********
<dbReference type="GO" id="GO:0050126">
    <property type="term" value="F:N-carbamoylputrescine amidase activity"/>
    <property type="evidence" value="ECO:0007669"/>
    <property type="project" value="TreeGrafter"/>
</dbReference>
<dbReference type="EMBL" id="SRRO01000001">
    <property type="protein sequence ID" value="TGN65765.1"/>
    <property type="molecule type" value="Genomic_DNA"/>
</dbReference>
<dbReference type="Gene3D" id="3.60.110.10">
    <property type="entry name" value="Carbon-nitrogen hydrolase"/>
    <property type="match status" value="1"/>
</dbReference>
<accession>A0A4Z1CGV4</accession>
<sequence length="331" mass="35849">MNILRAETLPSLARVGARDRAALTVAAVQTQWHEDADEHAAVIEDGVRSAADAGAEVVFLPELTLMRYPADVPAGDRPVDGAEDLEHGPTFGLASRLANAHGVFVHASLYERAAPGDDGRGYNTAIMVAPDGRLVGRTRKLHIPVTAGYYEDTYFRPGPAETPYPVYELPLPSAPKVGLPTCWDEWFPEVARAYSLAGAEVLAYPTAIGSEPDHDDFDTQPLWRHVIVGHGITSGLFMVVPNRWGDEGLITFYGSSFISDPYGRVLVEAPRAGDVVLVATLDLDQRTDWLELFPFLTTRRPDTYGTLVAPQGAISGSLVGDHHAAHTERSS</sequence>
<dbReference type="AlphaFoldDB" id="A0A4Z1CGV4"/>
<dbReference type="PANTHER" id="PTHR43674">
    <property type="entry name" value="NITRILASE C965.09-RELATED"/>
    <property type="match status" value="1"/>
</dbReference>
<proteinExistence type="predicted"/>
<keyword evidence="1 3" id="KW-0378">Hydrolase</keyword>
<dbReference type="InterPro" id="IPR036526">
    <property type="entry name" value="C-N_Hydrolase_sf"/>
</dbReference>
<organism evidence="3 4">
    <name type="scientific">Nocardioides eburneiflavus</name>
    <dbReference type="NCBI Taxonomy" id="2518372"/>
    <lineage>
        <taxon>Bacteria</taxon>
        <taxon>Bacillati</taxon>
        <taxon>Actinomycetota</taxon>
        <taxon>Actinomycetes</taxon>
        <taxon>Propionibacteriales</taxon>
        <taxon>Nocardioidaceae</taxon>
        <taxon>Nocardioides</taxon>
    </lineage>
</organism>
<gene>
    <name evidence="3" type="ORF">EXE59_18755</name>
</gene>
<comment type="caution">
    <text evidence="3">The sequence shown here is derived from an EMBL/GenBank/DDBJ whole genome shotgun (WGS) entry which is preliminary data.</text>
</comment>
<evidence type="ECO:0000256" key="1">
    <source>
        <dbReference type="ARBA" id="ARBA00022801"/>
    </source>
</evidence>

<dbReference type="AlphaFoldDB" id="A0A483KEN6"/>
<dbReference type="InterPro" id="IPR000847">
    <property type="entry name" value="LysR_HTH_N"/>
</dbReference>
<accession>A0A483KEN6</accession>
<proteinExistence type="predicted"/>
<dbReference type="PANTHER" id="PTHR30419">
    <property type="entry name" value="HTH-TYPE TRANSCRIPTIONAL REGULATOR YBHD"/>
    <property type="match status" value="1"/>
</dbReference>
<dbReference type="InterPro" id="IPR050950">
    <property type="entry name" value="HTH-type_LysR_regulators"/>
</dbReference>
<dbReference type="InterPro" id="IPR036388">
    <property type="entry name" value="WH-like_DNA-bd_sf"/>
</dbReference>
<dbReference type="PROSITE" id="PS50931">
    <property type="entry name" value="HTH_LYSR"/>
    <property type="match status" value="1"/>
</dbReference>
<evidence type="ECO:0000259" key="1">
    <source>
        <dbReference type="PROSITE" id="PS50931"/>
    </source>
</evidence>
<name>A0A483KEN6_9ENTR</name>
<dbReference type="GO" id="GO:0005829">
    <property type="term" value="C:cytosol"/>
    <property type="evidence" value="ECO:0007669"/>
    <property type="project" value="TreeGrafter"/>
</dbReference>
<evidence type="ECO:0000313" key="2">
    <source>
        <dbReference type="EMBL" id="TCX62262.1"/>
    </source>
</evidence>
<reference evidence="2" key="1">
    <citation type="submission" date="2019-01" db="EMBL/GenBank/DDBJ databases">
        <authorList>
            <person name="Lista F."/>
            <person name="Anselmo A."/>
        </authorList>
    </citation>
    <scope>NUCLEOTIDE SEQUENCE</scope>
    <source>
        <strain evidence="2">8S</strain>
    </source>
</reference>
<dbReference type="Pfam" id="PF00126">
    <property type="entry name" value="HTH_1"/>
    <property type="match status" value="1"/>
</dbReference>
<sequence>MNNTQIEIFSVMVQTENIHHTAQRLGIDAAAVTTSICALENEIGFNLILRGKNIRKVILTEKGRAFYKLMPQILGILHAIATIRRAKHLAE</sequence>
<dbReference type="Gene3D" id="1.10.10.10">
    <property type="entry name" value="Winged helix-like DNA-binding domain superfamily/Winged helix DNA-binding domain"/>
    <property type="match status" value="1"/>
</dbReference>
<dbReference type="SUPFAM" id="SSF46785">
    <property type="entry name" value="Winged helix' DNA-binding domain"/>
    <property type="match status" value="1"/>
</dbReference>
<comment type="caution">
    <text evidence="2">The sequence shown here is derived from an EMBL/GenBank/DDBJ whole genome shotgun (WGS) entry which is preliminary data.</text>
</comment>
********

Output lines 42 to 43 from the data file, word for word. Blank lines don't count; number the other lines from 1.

<comment type="caution">
    <text evidence="3">The sequence shown here is derived from an EMBL/GenBank/DDBJ whole genome shotgun (WGS) entry which is preliminary data.</text>